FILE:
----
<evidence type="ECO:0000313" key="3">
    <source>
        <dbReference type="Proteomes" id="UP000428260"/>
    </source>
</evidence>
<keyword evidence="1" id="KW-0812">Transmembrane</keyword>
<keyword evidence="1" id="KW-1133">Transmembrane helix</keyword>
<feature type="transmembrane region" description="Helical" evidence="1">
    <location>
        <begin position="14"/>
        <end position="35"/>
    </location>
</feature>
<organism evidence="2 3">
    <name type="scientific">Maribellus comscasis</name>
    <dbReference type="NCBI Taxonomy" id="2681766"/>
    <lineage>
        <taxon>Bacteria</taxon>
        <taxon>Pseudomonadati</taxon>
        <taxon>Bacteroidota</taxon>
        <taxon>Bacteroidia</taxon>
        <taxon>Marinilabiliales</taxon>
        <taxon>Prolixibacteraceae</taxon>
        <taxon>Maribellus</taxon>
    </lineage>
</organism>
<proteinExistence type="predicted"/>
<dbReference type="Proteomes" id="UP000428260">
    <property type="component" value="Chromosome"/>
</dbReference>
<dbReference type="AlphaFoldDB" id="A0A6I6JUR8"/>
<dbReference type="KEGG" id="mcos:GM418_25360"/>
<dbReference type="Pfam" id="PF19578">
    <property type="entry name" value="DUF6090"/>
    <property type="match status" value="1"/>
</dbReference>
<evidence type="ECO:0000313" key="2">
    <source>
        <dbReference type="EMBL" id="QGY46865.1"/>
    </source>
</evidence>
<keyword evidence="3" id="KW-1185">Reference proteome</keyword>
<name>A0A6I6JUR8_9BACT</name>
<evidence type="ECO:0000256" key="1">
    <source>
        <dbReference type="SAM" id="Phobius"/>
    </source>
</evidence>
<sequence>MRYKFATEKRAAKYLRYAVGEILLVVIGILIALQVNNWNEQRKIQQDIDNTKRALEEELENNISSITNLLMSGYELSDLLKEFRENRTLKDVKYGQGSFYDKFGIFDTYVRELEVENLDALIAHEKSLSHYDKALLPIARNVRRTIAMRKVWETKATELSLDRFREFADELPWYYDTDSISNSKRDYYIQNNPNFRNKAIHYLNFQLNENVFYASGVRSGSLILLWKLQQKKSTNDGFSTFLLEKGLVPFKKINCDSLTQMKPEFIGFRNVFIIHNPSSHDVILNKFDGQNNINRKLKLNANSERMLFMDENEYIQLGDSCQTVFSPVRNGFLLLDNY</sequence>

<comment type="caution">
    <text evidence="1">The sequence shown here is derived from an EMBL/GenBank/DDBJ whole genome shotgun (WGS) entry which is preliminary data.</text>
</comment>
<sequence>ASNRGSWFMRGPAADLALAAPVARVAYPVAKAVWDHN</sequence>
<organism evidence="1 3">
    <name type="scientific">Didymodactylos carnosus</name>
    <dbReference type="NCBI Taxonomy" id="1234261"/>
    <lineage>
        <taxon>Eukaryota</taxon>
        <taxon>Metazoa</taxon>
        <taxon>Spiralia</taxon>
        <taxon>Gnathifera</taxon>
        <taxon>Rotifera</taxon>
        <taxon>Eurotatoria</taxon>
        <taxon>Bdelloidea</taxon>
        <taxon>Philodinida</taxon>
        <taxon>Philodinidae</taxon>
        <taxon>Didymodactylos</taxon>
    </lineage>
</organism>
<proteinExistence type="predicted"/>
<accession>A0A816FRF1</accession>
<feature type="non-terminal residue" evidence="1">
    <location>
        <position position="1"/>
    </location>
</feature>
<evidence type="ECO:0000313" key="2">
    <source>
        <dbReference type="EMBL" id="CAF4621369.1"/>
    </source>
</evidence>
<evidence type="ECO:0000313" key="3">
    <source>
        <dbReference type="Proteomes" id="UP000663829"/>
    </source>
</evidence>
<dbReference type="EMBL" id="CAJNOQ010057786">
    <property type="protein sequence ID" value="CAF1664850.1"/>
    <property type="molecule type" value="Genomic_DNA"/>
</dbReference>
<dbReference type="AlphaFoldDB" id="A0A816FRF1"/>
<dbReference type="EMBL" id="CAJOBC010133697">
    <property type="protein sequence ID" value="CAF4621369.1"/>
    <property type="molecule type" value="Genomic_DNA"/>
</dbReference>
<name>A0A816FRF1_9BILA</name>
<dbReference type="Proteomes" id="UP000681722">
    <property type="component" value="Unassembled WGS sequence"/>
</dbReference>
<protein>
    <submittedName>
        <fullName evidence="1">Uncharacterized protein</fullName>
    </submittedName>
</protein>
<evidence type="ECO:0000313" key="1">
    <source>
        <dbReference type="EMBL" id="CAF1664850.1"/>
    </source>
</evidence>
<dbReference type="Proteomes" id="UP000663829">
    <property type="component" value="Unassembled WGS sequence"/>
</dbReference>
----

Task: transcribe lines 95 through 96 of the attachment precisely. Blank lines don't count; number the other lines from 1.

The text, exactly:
</dbReference>
<name>A0A816FRF1_9BILA</name>